- Category: Movie Reviews
- Written by Joel Harley
- Published on Monday, 18 August 2014 17:49
Video Nasties: The Definitive Guide Part 2: Draconian Days DVD Review
Written by Joel Harley
DVD released by Nucleus Films
Written and Directed by Jake West and Marc Morris
2014, Region 2 (PAL), 840 minutes, Rated 18 (UK)
DVD released on 14th July 2014
James Ferman as Himself (archive footage)
Marc Morris as Himself
Jake West as Himself
Mary Whitehouse as Herself (archive footage)
Neil Marshall as Himself
Christopher Smith as Himself
A follow up to Jake West's entertaining 2010 documentary Video Nasties: The Definitive Guide. While you'd be forgiven for thinking that West might have exhausted the subject, he finds plenty to discuss in this sequel, exploring the inner workings of the BBFC and the furore surrounding the films they banned and cut during the 1980s. Ably assisted by the infamous Mary Whitehouse and the tabloid newspapers of the time, BBFC chief James Ferman successfully brought horror to its knees – complete with VHS burning and raids on horror fans' homes. It was Britain's real-life 1984 – it even had the 1980s setting.
Most of the focus in Draconian Days falls on Ferman, whose tenure at the BBFC saw many great horror films banned but hardcore pornography laws also relaxed at the same time. To say it was a tumultuous era to be a horror fan is an understatement. Ferman will be best known to viewers for his appearance on Ali G's TV show, and for suggesting that the lower classes shouldn't watch The Texas Chain Saw Massacre because they might get the wrong idea about it. To be fair, they do tend to have easy access to power tools.
Yet Ferman isn't the out-and-out villain that Draconian Days could easily have made him out to be. An ultimately well-meaning man, his out-of-touch snobbery was only exacerbated by the films not exactly helping their own cause. West, Morris and their interviewees and audience are obviously aligned on the side of horror, but there's an acknowledgement there that we could have maybe toned things down a bit. And then Ferman, Whitehouse and the tabloids get involved, and everything is thrown out of proportion.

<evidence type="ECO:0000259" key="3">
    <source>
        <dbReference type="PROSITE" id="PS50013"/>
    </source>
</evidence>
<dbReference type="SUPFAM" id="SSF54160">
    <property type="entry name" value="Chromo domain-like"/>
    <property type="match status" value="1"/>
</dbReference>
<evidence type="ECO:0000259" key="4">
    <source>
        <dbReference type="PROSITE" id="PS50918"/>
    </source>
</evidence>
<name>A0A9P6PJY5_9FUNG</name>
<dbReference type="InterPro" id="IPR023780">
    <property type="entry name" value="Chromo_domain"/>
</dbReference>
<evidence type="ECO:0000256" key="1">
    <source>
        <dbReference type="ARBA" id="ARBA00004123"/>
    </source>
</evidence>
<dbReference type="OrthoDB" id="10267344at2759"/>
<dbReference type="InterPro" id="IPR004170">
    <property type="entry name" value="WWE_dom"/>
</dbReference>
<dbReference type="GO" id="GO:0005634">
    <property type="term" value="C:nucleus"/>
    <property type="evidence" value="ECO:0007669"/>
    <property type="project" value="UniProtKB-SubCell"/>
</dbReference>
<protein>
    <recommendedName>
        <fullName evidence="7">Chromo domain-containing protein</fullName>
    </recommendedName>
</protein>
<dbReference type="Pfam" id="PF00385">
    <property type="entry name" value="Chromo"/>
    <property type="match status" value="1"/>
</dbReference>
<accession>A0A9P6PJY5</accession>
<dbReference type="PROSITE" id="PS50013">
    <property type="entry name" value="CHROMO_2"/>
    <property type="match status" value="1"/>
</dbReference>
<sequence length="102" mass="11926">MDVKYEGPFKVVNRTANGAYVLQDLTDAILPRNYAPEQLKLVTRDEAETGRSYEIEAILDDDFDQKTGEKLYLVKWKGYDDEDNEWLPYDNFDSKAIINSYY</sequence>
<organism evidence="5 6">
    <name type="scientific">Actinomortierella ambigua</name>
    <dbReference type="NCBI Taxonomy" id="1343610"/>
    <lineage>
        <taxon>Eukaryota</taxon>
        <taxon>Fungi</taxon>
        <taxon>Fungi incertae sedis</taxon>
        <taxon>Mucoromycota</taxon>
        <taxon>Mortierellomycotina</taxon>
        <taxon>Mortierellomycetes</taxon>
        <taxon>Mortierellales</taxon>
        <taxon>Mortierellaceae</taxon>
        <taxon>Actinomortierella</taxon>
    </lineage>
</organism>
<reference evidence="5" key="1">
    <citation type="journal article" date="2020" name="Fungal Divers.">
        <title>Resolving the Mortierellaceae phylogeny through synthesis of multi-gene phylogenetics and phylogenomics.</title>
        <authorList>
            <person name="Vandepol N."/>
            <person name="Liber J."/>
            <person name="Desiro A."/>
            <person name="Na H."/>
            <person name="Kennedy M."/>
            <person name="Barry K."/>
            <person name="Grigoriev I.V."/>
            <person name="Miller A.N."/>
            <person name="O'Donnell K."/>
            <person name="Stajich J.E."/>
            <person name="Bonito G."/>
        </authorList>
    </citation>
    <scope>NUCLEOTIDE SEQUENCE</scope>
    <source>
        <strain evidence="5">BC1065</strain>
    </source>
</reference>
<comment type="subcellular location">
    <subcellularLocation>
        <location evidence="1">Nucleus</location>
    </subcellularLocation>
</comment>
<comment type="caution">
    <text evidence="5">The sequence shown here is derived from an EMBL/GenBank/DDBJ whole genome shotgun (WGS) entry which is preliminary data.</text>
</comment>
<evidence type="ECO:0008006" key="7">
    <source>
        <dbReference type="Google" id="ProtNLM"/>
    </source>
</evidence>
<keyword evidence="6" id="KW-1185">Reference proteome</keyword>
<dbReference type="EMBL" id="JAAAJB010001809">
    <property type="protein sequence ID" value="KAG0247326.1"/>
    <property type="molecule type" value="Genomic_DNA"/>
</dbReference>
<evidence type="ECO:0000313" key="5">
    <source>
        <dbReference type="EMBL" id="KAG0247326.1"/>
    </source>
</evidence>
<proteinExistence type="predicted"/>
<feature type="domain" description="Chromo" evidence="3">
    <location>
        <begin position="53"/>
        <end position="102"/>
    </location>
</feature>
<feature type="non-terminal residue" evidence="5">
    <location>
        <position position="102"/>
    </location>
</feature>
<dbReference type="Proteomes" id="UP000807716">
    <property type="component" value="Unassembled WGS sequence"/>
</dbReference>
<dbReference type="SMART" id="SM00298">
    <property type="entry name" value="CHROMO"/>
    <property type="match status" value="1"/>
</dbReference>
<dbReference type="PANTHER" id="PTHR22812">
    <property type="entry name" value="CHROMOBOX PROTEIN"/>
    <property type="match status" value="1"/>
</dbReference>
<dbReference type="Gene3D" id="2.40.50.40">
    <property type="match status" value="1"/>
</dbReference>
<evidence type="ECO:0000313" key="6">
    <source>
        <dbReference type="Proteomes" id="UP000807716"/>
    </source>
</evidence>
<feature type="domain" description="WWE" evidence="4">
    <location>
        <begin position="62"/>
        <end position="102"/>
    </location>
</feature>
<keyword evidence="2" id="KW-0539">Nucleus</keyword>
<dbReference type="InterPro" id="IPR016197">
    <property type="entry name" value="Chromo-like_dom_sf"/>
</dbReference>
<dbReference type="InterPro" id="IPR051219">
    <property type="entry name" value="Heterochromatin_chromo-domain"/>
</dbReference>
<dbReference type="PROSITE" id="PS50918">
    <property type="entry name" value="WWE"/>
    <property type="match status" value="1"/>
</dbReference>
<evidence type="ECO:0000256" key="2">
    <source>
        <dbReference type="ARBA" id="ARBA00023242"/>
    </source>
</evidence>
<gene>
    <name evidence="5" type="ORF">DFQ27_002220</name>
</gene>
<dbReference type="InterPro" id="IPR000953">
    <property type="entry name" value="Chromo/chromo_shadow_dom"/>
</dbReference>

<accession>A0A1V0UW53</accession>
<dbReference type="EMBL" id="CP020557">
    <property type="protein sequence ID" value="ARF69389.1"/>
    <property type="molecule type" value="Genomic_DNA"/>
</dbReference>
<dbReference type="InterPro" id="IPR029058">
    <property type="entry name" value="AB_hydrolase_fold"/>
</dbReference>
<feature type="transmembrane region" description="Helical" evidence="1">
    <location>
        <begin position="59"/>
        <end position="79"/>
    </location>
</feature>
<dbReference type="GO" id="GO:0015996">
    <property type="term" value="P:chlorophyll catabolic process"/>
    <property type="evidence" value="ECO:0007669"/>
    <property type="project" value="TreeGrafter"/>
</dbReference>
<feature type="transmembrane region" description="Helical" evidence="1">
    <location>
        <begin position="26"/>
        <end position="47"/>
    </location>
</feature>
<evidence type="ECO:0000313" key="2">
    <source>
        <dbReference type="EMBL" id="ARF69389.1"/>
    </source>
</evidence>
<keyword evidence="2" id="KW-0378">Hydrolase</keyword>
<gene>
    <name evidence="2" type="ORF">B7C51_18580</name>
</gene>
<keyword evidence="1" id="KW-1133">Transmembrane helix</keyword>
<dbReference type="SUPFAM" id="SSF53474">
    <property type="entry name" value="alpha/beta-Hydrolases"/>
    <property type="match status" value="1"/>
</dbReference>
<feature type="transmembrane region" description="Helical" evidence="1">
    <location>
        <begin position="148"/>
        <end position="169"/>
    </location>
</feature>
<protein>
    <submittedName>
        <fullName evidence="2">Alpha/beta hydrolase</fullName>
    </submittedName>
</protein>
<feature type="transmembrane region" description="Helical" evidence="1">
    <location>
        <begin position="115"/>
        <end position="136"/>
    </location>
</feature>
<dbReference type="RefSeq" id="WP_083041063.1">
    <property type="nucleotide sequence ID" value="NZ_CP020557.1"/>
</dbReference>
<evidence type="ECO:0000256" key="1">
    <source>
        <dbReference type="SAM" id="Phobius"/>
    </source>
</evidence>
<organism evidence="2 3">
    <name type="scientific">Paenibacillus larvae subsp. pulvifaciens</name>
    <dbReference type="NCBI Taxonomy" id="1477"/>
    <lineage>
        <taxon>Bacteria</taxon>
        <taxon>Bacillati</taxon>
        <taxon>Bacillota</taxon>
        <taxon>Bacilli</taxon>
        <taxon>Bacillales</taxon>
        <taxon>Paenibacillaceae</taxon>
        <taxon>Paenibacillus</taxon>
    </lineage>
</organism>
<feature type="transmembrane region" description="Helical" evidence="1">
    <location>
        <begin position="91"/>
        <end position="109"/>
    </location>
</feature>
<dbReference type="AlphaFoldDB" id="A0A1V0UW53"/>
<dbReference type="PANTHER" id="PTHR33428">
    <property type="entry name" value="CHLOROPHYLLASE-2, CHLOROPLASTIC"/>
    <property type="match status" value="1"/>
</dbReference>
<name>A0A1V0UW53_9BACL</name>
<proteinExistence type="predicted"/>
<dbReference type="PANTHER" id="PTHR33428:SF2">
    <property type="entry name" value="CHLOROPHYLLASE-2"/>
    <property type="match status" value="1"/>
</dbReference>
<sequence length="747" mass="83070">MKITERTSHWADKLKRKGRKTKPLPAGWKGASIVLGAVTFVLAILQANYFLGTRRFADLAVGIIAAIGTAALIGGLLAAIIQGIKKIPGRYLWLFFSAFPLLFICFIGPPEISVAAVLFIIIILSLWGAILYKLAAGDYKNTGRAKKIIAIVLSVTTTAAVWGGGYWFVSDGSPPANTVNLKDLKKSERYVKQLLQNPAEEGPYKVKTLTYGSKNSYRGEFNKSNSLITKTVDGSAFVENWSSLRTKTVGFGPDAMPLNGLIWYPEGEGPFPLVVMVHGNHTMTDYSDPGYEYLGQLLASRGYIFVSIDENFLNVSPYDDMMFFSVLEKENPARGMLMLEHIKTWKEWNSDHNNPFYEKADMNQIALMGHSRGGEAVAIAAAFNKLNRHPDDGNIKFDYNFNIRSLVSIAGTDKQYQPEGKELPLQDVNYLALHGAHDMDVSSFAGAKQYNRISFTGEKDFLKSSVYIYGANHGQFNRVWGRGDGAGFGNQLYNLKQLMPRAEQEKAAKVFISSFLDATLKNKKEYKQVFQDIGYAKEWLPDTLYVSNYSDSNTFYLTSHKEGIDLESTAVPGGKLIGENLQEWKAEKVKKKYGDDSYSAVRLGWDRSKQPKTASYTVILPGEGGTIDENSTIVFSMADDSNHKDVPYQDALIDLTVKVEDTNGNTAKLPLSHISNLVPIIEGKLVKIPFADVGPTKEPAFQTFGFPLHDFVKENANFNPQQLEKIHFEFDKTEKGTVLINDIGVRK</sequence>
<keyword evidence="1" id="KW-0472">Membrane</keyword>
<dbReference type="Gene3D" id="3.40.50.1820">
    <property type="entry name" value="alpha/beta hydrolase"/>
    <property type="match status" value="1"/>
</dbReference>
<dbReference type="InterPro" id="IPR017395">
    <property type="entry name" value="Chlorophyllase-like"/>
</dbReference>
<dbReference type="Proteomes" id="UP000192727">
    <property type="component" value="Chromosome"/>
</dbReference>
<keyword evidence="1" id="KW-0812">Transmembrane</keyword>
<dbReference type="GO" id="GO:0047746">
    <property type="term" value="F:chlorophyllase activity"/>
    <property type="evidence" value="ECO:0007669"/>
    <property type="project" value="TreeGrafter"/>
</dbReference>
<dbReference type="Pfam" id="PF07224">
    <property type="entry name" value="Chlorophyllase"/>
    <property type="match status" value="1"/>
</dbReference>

If anyone should ask me why I refuse to read The Sun newspaper, Draconian Days is the documentary I would show them. Entirely representative of the British tabloid press's penchant for hyperbole, manufactured outrage and out-and-out bullshit, it had me fuming just watching the documentary. Horror fans will recognise the headline 'Burn Your Video Nasty', which encouraged citizens to destroy their copies of Child's Play 3 following the tragic murder of James Bulger in 1993. The influence of horror films in real-life violence is an interesting discussion, but the British press are not the people to moderate such talks. If Draconian Days stops even one person from buying The Sun or Daily Mail, then it's a job well done.
Lacking in the first film's verve or Emily Booth, Draconian Days is a more sedate affair than its predecessor, but no less fascinating. Horror historians old and new should find much to enjoy in this documentary, not least its beautiful packaging and wealth of special features. Still, there is always a chance of it inciting the sort of moral outrage perpetuated by Whitehouse and her cronies in the 80s. Just see the previous paragraph, for example. Look, in case of moral outrage, keep repeating “it's only a documentary. It's only a documentary. It's only a documentary.”
Video and Audio:
As with the previous instalment, it looks appropriately grimy. The footage from the films discussed is shown in all its fuzzy, hazy VHS glory, while the interview segments have the appropriate documentary look about them. It lacks visual flair and is only occasionally interesting in its music cues, but the era being discussed is fascinating enough that it shouldn't really matter.
Discs two and three consist of 'The Section 3 List'. This is the additional 82 titles (such as Zombie Holocaust, The Texas Chain Saw Massacre and Eaten Alive) destroyed under 'section 3' of the Obscene Publications Act. Each title is presented with its trailer followed by a featurette discussing the history of each individual release. The whole thing just plays like a horror shopping list for fans of retro sleaze.
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